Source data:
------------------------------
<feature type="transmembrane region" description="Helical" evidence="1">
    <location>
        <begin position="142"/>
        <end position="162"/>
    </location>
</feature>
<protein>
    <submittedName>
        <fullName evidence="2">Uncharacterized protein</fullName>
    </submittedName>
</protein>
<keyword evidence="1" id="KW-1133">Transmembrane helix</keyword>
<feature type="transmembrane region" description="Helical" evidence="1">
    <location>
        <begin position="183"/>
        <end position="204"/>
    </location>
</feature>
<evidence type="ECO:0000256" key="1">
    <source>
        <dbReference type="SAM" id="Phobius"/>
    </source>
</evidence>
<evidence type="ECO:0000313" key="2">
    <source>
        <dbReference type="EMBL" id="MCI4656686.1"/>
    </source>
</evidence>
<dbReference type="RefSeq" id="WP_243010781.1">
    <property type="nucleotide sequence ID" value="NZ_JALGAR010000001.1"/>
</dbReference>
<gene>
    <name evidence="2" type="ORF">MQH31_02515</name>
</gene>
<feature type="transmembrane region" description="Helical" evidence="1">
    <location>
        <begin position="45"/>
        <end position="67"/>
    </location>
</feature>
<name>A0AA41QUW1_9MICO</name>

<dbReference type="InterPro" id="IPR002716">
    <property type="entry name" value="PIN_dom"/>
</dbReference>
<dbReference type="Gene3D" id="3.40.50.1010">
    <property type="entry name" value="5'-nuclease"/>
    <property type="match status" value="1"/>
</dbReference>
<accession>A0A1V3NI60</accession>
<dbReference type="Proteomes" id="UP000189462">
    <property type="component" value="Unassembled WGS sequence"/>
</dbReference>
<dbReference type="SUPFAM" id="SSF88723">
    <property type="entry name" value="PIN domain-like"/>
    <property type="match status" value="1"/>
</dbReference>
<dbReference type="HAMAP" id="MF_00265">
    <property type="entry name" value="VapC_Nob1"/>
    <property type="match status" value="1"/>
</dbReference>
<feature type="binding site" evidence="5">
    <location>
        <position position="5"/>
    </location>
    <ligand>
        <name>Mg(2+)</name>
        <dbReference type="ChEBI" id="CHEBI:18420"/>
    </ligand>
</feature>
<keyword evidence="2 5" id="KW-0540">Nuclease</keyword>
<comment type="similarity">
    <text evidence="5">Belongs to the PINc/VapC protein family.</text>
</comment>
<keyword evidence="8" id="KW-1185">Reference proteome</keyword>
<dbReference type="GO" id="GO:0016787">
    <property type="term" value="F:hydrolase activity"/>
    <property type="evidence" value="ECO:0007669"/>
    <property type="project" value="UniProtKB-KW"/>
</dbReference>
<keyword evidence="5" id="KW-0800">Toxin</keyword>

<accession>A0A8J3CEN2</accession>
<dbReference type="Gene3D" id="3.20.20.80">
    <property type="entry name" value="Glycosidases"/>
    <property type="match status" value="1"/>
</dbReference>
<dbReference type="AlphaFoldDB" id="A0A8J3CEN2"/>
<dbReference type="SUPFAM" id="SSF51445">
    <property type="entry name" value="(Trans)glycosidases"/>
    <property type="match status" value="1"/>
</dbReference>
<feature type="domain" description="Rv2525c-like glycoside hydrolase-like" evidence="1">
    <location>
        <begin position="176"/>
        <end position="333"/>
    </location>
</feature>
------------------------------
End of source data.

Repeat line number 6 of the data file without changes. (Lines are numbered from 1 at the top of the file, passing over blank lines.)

</feature>